September 24, 2011
On August 29, Jacob and Joshua Spates were given the opportunity to live normal lives after a successful operation to separate the conjoined twins
. Their mother, Adrienne Spates, was overwhelmed with joy after the surgery.
They are very much two different boys, she told the Huffington Post
An ultrasound last November revealed that the boys were conjoined at the back, sharing a spinal column and pelvis, called pygopagus twins. They are one pair of a dozen conjoined twins who have been successfully separated.
Due to other complications of the babies internal organs, they were delivered at 34 weeks via cesarean section on January 24th. They spent the next seven months gaining strength while doctors planned the surgery.
A team of 100 surgeons at Le Bonheur Childrens Hospital in Memphis were involved in the separation of the twins, a very tedious and risky operation.
"Most conjoined twins don't ever get a chance to get to separation because they die from complications at delivery," said Dr. Max Langham
, chief surgeon for the operation.
The Huffington Post reported that surgeons had practiced the operation on Cabbage Patch dolls over and over. They wanted to be prepared and know exactly what to expect to increase the chances of both the boys survival
Even though the surgery was a life or death situation, doctors urged that it take place. A successful surgery meant the boys would live normal lives and had a better chance of survival if they were not separated.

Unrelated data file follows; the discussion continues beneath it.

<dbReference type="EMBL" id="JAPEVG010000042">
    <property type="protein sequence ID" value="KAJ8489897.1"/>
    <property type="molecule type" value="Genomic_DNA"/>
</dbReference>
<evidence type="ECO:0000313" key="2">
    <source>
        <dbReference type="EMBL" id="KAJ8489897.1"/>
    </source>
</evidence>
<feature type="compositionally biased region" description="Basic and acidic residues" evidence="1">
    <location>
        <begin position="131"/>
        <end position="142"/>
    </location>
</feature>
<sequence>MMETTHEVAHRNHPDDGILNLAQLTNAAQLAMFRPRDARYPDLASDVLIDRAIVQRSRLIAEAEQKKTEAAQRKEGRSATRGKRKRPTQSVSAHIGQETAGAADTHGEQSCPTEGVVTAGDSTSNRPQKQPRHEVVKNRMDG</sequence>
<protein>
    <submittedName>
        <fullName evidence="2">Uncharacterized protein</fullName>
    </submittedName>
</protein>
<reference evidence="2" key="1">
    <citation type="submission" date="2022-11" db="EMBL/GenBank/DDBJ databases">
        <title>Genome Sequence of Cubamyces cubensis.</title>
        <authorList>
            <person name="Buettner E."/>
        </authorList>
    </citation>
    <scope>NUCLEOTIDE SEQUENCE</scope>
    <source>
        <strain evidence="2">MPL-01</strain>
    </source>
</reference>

"If they had not been separated, sometime in the next year or two, they probably would have passed," Dr. Langham said.
The 13-hour surgery involved the delicate separation of the spinal cord and column, nerves and muscle, and gastrointestinal repair.
Although the initial separation was successful, the twins had other health problems which will require a longer stay in the hospital. Jacobs particular complications were inoperable while conjoined.
Jacob is in the intensive care unit and is scheduled for some additional surgeries, while Joshua is now in the recovery floor of the hospital and will soon come home, Adrienne told reporters.
Jacob had preexisting heart issues and after recovering from the separation, he will undergo further surgery. "Our cardiology team has very high hopes his treatment will be successful," Langham said.
In the United States, conjoined twins make up one of every 200,000 live births. Jacob and Joshua had already beaten the odds when they were delivered several weeks prematurely and despite their rare case, they survived. The road to recovery will be long but with their mother and a team of medical experts, both boys have a fighting chance to live.